Eight essays by noted novelist and nonfiction writer Didion (The Last Thing He Wanted, etc.), many originally published either in whole or in part in the New York Review of Books, cover politics from 1988 through the 2000 election. At her best, Didion is provocative, persuasive and highly entertaining. She presents a fresh perspective on the oft-analyzed Reagan and Clinton presidencies, especially the Lewinsky scandal. As the title implies, her focus is how the press, think tanks, political strategists and opinion makers conspire to create stories that reflect their biases and serve their own self-interest. Didion's willingness to skewer nearly everyone is one of the pleasures of the book. The bestsellers of Washington Post journalist Bob Woodward, according to Didion, "are books in which measurable cerebral activity is virtually absent." Cokie Roberts, along with the rest of the Washington press corps, is depicted as a whining moralist aghast at the public's failure to grasp the message in the Clinton-Lewinsky story, which is, as Didion quotes Roberts, "that people who act immorally and lie get punished." Another pleasure is Didion's forthrightness. She tackles directly Vice President Gore's decision to run away from Clinton during the 2000 election. She is unafraid to closely examine the increase in religious rhetoric in American politics. On that topic, many Americans will find disturbing Didion's analysis of the relationship between President Bush's compassionate conservatism, faith-based initiatives and evangelical Christianity. This book will offend many Democrats, particularly of the Democratic Leadership Council persuasion, and many more Republicans, but it is members of the presswho fare most poorly. To Didion, they are purveyors of fables of their own making, or worse, fables conceived by political strategists with designs on votes, not news. (Sept. 18) ~ Forecast: Higher-brow readers who missed Didion's pieces in the New York Review of Books will grab this, with its first printing of 40,000. She will do publicity in N.Y., L.A., and D.C., and national media including NPR, Charlie Rose and C-Span. This is a selection of Reader's Subscription Book Club. Copyright 2001 Cahners Business Information.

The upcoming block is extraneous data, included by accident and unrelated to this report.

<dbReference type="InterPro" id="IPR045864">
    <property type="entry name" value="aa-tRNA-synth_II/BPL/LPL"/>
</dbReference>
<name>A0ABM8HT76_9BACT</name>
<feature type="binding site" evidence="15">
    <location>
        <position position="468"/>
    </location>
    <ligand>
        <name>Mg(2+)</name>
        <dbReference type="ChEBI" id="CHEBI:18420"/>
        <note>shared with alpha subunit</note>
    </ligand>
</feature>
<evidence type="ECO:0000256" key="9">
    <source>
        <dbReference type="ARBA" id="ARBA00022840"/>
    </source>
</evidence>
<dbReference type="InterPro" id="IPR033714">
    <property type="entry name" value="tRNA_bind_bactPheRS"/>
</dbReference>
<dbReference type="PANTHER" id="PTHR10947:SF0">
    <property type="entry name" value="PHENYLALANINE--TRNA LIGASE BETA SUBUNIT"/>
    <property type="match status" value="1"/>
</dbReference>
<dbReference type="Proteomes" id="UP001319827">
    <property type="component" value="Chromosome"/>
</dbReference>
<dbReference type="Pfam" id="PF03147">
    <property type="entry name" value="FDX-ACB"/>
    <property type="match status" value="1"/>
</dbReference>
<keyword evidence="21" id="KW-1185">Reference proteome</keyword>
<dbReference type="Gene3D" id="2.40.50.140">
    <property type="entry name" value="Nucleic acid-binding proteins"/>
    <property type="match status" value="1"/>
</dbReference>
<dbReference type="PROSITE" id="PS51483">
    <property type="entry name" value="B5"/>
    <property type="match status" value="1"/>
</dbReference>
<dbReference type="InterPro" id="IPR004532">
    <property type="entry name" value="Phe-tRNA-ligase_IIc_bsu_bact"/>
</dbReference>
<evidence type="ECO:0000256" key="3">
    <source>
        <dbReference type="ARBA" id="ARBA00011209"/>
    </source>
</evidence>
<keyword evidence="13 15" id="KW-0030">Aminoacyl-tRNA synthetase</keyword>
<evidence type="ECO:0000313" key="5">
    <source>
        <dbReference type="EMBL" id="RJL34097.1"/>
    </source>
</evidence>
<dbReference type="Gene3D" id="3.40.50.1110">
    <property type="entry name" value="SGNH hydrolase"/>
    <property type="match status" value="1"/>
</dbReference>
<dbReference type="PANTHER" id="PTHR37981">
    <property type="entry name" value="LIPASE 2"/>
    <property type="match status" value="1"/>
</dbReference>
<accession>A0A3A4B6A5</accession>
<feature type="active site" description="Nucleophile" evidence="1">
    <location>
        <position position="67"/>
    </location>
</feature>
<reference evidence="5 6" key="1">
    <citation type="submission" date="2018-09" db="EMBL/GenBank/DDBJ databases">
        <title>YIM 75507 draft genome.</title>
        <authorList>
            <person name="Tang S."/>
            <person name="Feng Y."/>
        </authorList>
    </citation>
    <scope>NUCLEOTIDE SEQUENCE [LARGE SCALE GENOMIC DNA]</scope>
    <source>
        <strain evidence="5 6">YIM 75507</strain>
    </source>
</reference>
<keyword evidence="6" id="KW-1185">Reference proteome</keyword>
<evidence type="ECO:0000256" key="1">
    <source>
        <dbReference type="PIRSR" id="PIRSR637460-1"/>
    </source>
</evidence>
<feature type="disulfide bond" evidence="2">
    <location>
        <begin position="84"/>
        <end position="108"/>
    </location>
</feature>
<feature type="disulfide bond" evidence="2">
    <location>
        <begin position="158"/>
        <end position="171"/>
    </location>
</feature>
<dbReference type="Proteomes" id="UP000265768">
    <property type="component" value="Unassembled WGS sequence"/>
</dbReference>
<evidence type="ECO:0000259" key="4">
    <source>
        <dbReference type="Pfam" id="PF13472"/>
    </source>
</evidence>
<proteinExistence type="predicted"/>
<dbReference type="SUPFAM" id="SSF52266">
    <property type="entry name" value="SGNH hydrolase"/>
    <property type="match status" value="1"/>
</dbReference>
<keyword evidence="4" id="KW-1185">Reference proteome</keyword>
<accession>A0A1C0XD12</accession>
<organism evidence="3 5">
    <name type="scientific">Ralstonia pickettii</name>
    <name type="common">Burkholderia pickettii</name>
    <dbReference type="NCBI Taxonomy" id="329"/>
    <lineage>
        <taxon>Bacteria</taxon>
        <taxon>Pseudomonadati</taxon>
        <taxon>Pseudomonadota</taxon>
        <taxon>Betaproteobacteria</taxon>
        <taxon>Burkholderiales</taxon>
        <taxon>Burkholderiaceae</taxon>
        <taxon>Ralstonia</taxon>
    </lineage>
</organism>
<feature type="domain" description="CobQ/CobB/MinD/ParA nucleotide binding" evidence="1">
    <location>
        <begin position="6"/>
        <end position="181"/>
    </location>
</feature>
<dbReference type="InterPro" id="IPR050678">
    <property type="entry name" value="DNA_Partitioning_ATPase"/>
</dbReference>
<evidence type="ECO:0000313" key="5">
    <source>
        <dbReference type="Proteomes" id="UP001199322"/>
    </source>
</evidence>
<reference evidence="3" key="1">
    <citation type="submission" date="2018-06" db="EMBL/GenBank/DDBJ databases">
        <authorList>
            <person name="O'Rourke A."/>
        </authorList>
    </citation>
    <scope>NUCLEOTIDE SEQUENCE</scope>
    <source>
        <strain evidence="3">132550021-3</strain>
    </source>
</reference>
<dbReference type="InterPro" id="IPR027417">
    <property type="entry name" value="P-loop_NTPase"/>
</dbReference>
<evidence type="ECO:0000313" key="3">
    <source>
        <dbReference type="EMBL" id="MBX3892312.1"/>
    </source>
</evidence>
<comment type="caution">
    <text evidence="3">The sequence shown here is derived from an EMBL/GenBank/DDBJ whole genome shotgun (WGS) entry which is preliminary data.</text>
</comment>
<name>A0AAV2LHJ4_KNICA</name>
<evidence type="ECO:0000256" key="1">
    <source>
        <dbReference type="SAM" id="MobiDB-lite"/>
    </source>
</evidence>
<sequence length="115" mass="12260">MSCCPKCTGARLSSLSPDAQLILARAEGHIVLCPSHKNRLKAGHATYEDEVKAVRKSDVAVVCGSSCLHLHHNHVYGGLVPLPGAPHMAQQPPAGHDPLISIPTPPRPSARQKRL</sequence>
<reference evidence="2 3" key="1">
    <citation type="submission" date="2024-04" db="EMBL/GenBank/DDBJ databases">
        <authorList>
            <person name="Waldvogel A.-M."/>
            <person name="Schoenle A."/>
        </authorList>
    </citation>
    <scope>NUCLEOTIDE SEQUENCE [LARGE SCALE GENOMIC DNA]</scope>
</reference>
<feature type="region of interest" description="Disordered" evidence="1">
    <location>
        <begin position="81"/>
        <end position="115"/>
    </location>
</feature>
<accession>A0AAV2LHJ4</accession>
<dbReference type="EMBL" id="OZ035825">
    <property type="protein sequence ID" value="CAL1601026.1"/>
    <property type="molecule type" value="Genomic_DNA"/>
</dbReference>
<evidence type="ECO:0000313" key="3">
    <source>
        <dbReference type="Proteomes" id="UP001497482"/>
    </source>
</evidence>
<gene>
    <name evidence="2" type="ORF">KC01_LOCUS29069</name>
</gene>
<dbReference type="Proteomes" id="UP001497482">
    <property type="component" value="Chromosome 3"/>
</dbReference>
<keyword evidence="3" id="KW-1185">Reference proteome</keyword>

Library Journal